Now that we're home for a few weeks this summer, we decided to spend some time visiting Ancient Greece! I found a few books at our local used book store and the library and bought one textbook (that I intended to use when I planned to homeschool Elizabeth this year). In addition to spending some time every day reading aloud Ancient Greece: An Interactive History Adventure (my kids love those choose-your-own-adventure books), we've also been working on some interesting projects. We've kept the flow flexible and the activities fun because I really want the kids to enjoy what they are learning.
The first project that we made together were some vases, pitchers, and bowls modeled after the ancient Greek ones that we saw in a few of our books.
We used sculpey so that we could bake our projects and they would harden into sturdy vessels.
When the projects were finished baking, the kids decided to paint them with tempura paints. The colors weren't exactly in keeping with the ancient Greek models, but they sure are beautiful! The vessels belong to (from the left) Finn, Philip, Elizabeth, and Paul.
We also have spent several hours, together and individually, reading Greek mythology. I found it funny that when I sent the kids to put on togas, they immediately started acting out a myth. Paul is Zeus, and he's being bowed to by Aphrodite, Poseidon, and Dionysus.
Actually, the togas were for our Greek symposium. Earlier in the day we read about Greek life and culture and discussed foods that ancient Greeks would eat. We gathered some finger foods and had a symposium for our noon meal.
We also had a vessel of wine (or cranberry grape kombucha as the case may be).
Each of the children took turns entertaining us while we ate. Finn chose to play the "lyre".
The older kids each picked out a poem from one of our children's poetry books.
Another project that the older kids worked on together this week was writing their own Greek myth. They collaborated for the better part of 3 hours stretched over half a day and created Denias and the Lion.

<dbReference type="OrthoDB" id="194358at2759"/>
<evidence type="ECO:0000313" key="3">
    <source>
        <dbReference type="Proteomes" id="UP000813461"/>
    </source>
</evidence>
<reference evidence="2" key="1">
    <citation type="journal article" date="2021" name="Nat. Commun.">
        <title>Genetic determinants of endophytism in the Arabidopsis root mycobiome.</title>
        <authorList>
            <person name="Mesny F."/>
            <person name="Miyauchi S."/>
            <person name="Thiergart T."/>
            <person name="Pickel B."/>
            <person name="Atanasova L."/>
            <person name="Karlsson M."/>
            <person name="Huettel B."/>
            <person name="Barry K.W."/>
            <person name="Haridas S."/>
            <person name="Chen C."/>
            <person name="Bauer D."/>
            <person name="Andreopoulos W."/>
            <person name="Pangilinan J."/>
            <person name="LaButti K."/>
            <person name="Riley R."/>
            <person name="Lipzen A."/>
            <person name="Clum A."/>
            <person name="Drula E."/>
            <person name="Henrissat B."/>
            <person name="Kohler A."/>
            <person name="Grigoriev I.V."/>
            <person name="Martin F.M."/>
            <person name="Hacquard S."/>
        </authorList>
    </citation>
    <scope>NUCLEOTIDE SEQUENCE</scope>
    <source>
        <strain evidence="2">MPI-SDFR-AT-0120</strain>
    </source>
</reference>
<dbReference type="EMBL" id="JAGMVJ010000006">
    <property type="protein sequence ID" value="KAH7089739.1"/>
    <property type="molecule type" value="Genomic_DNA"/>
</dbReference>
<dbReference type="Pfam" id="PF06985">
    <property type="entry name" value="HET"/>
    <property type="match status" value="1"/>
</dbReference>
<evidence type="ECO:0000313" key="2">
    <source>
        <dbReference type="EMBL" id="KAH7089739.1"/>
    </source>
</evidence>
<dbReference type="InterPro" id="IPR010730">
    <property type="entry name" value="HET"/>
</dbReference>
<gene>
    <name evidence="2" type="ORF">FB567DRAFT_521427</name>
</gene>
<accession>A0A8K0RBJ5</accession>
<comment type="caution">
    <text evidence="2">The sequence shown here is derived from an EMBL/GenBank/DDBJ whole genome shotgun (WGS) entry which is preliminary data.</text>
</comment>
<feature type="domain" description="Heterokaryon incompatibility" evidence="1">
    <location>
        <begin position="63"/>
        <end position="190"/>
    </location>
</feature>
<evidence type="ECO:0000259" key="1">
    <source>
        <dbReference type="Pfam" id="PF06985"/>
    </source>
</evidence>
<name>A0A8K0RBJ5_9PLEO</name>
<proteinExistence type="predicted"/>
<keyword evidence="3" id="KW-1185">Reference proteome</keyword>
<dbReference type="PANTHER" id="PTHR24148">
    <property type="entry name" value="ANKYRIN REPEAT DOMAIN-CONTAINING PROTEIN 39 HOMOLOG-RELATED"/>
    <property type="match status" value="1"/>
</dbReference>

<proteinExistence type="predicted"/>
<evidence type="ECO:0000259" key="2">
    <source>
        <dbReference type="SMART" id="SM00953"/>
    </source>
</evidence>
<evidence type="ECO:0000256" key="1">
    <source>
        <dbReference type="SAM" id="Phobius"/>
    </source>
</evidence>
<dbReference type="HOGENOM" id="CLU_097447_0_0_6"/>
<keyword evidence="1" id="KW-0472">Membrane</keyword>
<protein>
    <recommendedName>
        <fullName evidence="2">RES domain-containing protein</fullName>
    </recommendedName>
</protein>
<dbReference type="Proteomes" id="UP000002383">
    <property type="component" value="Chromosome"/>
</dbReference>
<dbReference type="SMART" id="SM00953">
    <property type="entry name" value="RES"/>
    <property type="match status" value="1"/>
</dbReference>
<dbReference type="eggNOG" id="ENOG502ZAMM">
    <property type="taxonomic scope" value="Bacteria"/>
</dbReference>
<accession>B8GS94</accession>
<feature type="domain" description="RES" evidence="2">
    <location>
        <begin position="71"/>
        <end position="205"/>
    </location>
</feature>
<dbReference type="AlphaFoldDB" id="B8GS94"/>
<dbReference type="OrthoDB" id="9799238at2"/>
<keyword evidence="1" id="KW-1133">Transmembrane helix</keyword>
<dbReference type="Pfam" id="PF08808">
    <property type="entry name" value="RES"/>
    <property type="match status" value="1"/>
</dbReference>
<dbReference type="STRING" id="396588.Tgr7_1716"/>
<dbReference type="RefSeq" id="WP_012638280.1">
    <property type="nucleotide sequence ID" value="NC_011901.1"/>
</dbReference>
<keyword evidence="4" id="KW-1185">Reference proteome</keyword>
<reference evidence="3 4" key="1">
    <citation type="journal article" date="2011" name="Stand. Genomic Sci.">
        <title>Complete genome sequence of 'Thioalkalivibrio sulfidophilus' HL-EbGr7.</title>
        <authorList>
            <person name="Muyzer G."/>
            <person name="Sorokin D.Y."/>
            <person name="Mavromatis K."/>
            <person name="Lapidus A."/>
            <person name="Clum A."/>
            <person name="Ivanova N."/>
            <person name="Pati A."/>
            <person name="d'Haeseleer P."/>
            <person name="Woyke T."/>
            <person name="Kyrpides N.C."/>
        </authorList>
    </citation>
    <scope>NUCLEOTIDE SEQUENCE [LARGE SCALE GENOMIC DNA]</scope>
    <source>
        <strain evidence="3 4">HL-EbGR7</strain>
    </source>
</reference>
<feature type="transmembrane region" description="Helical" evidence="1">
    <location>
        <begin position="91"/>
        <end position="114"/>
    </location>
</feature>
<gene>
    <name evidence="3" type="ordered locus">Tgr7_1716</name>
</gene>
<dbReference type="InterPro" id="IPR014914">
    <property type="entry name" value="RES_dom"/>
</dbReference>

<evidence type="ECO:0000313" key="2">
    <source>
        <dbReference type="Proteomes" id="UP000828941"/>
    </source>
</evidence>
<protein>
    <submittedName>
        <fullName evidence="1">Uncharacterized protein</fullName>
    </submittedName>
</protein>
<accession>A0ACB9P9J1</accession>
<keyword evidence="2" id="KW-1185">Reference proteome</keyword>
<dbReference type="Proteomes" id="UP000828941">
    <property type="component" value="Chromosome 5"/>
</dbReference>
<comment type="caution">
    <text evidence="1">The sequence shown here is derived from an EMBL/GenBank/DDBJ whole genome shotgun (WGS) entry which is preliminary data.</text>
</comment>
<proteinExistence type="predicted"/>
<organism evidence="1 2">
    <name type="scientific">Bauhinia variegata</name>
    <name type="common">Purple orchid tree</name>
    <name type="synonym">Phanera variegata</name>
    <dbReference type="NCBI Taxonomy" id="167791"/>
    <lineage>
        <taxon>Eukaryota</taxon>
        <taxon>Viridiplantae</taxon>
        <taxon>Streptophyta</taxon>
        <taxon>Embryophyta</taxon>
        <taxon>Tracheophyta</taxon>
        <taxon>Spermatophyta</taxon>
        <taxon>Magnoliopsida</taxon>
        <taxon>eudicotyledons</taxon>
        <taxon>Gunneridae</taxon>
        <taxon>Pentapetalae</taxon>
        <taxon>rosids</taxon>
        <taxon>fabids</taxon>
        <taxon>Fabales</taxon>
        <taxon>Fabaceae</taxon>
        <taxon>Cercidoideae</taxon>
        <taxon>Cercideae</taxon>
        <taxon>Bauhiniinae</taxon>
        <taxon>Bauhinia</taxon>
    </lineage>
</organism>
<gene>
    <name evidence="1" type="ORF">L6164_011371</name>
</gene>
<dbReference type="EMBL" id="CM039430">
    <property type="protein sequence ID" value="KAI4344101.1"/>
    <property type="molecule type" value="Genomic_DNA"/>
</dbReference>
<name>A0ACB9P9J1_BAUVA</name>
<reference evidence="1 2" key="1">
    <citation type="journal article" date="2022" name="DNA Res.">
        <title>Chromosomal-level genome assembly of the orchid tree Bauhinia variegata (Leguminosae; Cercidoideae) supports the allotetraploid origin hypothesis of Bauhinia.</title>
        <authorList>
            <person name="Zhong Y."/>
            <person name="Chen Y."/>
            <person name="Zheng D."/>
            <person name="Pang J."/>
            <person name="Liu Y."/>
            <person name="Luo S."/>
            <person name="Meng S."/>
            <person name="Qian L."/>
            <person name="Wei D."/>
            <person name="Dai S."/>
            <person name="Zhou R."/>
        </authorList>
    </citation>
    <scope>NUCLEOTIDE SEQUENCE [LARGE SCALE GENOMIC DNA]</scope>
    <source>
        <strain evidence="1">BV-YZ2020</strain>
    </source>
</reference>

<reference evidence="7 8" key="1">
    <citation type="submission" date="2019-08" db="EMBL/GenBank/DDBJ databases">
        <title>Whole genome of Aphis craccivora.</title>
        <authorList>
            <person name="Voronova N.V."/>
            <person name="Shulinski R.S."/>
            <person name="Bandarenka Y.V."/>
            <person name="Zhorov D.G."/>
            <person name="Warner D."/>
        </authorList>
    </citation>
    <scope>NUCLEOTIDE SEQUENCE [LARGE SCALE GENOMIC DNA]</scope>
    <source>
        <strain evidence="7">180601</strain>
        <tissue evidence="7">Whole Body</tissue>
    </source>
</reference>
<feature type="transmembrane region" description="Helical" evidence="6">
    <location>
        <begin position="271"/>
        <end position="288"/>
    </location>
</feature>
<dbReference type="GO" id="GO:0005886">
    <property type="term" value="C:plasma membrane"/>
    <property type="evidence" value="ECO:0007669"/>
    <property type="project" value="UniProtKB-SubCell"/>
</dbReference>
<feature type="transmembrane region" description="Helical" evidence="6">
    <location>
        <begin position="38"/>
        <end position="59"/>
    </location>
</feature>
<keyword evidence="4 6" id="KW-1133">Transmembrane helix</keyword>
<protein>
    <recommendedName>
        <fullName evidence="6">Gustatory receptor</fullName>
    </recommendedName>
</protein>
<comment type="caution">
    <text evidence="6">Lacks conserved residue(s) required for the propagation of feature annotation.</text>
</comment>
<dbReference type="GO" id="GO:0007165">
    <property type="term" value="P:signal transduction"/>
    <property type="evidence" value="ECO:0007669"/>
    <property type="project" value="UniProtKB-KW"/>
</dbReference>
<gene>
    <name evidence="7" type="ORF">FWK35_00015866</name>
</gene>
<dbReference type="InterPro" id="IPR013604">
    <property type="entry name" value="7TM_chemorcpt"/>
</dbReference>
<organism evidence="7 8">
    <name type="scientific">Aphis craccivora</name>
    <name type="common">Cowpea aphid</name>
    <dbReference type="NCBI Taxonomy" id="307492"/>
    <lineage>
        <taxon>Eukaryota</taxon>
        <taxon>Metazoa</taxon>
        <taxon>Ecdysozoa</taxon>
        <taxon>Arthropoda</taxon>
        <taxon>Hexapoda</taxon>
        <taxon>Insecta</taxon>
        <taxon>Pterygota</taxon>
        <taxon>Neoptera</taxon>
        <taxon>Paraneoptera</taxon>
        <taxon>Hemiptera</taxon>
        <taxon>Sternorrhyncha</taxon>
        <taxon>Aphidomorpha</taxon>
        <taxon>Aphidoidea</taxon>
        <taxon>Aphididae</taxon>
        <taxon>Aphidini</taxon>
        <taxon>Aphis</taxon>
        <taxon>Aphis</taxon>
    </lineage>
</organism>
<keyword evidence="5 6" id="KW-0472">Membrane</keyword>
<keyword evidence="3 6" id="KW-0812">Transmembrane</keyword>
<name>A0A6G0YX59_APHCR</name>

After Heracles left the Nemean Lion, the people of the village found that the lion had a child. They immediately sent for help. Knowing Heracles was off doing other tasks, the villagers called for the second best person, Denias.
When Denias got the message, he set out immediately for the village. He soon came to the Canyon of the Two Cyclopses. Then Denias realized that to reach the village, he must cross the canyon! Denias threw a rope across the canyon, hooking it onto a rock that was half-buried in the ground. After a few moments of hesitation, he climbed across the rope, the cyclopses snapping at his feet.
After crossing the canyon, he saw the Boiling Sea in the distance. The Denias realized that he had to cross the sea as well. As he neared the Boiling Sea, he thought that he might persuade Poseidon to lend him a boil-proof boat. And Poseidon agreed.
When Denias finally got to the village, he asked for a helper to defeat the lion. A man named Daedalus offered to help build some wings to attack the beast from the sky. After the wings were built, Denias made a plan to fly up into the sky, soar down toward the lion, and crush him. But the plan did not go as they wanted. As Denias flew down toward the lion, the lion jumped backward. Denias slammed into the ground, forming a big pit. Denias flew out, disoriented and half-conscious, just as the lion fell into the pit. Daedalus quickly covered the hole with rocks, dirt, and other strong materials.
Now the lion is still underground, throwing himself against the roof of his cave, trying to get out. His movements cause the earthquakes that we experience today.We also enjoyed a meal of Greek food one evening, having some familiar, hummus with veggies and flatbread, and some less familiar, tabbouleh and Greek butter cookies. We will continue this study for at least another week or two as we still have so many projects left that I think the kids will enjoy. I'll be sure to update you later!